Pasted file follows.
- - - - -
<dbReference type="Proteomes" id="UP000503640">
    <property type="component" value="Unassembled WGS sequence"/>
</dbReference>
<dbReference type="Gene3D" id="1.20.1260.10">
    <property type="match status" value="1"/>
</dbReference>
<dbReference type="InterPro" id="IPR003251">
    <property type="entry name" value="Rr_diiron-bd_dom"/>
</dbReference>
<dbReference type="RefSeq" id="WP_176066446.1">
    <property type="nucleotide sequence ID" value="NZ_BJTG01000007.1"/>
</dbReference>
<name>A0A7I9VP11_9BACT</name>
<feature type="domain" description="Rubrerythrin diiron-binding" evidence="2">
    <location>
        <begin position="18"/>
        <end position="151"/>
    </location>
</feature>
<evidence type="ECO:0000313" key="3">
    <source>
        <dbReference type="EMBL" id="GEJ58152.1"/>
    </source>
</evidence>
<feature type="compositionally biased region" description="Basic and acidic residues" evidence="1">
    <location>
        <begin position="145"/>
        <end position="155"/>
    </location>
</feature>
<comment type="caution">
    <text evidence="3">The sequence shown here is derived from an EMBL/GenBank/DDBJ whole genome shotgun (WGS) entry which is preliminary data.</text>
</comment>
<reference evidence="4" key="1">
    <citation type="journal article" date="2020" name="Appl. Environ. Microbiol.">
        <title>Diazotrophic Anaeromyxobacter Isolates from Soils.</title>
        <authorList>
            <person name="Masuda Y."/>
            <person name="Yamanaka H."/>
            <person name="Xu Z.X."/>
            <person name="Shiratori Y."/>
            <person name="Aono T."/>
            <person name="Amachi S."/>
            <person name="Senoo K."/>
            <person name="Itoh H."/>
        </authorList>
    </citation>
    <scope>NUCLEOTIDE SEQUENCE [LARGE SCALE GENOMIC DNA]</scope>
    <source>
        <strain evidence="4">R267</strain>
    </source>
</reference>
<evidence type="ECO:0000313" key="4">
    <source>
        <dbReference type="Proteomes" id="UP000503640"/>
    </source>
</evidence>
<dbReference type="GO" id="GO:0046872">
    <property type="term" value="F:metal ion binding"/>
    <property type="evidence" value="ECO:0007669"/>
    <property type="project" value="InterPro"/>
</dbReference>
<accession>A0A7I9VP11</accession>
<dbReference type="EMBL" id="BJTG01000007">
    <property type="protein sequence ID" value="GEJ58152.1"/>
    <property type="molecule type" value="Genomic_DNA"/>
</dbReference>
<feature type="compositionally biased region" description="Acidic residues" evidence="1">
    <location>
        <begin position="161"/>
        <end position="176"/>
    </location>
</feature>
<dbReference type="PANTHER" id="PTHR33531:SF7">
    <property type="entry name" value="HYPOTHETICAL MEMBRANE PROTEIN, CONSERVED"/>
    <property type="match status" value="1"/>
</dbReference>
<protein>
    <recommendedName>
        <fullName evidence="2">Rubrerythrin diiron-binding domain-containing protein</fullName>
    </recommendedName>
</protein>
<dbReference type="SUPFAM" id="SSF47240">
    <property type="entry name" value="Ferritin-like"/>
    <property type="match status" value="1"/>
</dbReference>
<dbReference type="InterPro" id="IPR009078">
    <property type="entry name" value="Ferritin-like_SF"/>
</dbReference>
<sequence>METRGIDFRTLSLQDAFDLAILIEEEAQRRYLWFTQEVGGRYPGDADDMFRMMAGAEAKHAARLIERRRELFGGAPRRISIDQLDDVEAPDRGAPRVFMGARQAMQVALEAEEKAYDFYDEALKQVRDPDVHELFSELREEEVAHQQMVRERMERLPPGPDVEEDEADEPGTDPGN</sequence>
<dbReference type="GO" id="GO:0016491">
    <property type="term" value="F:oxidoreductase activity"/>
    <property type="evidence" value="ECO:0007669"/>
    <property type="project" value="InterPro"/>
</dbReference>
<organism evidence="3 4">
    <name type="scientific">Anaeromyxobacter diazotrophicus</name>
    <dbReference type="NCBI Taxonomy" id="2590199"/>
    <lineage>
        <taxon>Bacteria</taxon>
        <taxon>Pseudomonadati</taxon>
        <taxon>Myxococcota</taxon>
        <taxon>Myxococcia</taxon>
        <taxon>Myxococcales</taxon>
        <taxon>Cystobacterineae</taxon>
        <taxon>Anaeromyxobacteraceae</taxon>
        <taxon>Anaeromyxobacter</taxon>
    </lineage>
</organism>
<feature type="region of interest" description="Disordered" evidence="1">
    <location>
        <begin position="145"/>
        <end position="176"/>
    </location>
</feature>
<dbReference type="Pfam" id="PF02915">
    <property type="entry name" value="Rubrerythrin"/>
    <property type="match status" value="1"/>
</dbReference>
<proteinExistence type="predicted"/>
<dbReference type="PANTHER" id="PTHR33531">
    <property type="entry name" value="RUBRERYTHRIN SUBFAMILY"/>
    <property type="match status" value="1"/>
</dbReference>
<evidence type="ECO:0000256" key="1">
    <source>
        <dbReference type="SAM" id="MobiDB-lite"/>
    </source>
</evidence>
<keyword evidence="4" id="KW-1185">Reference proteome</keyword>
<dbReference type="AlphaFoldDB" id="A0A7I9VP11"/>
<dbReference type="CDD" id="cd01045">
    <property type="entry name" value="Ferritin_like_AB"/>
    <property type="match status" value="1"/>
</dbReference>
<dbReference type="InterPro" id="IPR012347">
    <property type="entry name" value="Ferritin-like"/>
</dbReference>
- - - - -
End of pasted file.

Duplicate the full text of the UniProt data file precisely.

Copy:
<dbReference type="Proteomes" id="UP000503640">
    <property type="component" value="Unassembled WGS sequence"/>
</dbReference>
<dbReference type="Gene3D" id="1.20.1260.10">
    <property type="match status" value="1"/>
</dbReference>
<dbReference type="InterPro" id="IPR003251">
    <property type="entry name" value="Rr_diiron-bd_dom"/>
</dbReference>
<dbReference type="RefSeq" id="WP_176066446.1">
    <property type="nucleotide sequence ID" value="NZ_BJTG01000007.1"/>
</dbReference>
<name>A0A7I9VP11_9BACT</name>
<feature type="domain" description="Rubrerythrin diiron-binding" evidence="2">
    <location>
        <begin position="18"/>
        <end position="151"/>
    </location>
</feature>
<evidence type="ECO:0000313" key="3">
    <source>
        <dbReference type="EMBL" id="GEJ58152.1"/>
    </source>
</evidence>
<feature type="compositionally biased region" description="Basic and acidic residues" evidence="1">
    <location>
        <begin position="145"/>
        <end position="155"/>
    </location>
</feature>
<comment type="caution">
    <text evidence="3">The sequence shown here is derived from an EMBL/GenBank/DDBJ whole genome shotgun (WGS) entry which is preliminary data.</text>
</comment>
<reference evidence="4" key="1">
    <citation type="journal article" date="2020" name="Appl. Environ. Microbiol.">
        <title>Diazotrophic Anaeromyxobacter Isolates from Soils.</title>
        <authorList>
            <person name="Masuda Y."/>
            <person name="Yamanaka H."/>
            <person name="Xu Z.X."/>
            <person name="Shiratori Y."/>
            <person name="Aono T."/>
            <person name="Amachi S."/>
            <person name="Senoo K."/>
            <person name="Itoh H."/>
        </authorList>
    </citation>
    <scope>NUCLEOTIDE SEQUENCE [LARGE SCALE GENOMIC DNA]</scope>
    <source>
        <strain evidence="4">R267</strain>
    </source>
</reference>
<evidence type="ECO:0000313" key="4">
    <source>
        <dbReference type="Proteomes" id="UP000503640"/>
    </source>
</evidence>
<dbReference type="GO" id="GO:0046872">
    <property type="term" value="F:metal ion binding"/>
    <property type="evidence" value="ECO:0007669"/>
    <property type="project" value="InterPro"/>
</dbReference>
<accession>A0A7I9VP11</accession>
<dbReference type="EMBL" id="BJTG01000007">
    <property type="protein sequence ID" value="GEJ58152.1"/>
    <property type="molecule type" value="Genomic_DNA"/>
</dbReference>
<feature type="compositionally biased region" description="Acidic residues" evidence="1">
    <location>
        <begin position="161"/>
        <end position="176"/>
    </location>
</feature>
<dbReference type="PANTHER" id="PTHR33531:SF7">
    <property type="entry name" value="HYPOTHETICAL MEMBRANE PROTEIN, CONSERVED"/>
    <property type="match status" value="1"/>
</dbReference>
<protein>
    <recommendedName>
        <fullName evidence="2">Rubrerythrin diiron-binding domain-containing protein</fullName>
    </recommendedName>
</protein>
<dbReference type="SUPFAM" id="SSF47240">
    <property type="entry name" value="Ferritin-like"/>
    <property type="match status" value="1"/>
</dbReference>
<dbReference type="InterPro" id="IPR009078">
    <property type="entry name" value="Ferritin-like_SF"/>
</dbReference>
<sequence>METRGIDFRTLSLQDAFDLAILIEEEAQRRYLWFTQEVGGRYPGDADDMFRMMAGAEAKHAARLIERRRELFGGAPRRISIDQLDDVEAPDRGAPRVFMGARQAMQVALEAEEKAYDFYDEALKQVRDPDVHELFSELREEEVAHQQMVRERMERLPPGPDVEEDEADEPGTDPGN</sequence>
<dbReference type="GO" id="GO:0016491">
    <property type="term" value="F:oxidoreductase activity"/>
    <property type="evidence" value="ECO:0007669"/>
    <property type="project" value="InterPro"/>
</dbReference>
<organism evidence="3 4">
    <name type="scientific">Anaeromyxobacter diazotrophicus</name>
    <dbReference type="NCBI Taxonomy" id="2590199"/>
    <lineage>
        <taxon>Bacteria</taxon>
        <taxon>Pseudomonadati</taxon>
        <taxon>Myxococcota</taxon>
        <taxon>Myxococcia</taxon>
        <taxon>Myxococcales</taxon>
        <taxon>Cystobacterineae</taxon>
        <taxon>Anaeromyxobacteraceae</taxon>
        <taxon>Anaeromyxobacter</taxon>
    </lineage>
</organism>
<feature type="region of interest" description="Disordered" evidence="1">
    <location>
        <begin position="145"/>
        <end position="176"/>
    </location>
</feature>
<dbReference type="Pfam" id="PF02915">
    <property type="entry name" value="Rubrerythrin"/>
    <property type="match status" value="1"/>
</dbReference>
<proteinExistence type="predicted"/>
<dbReference type="PANTHER" id="PTHR33531">
    <property type="entry name" value="RUBRERYTHRIN SUBFAMILY"/>
    <property type="match status" value="1"/>
</dbReference>
<evidence type="ECO:0000256" key="1">
    <source>
        <dbReference type="SAM" id="MobiDB-lite"/>
    </source>
</evidence>
<keyword evidence="4" id="KW-1185">Reference proteome</keyword>
<dbReference type="AlphaFoldDB" id="A0A7I9VP11"/>
<dbReference type="CDD" id="cd01045">
    <property type="entry name" value="Ferritin_like_AB"/>
    <property type="match status" value="1"/>
</dbReference>
<dbReference type="InterPro" id="IPR012347">
    <property type="entry name" value="Ferritin-like"/>
</dbReference>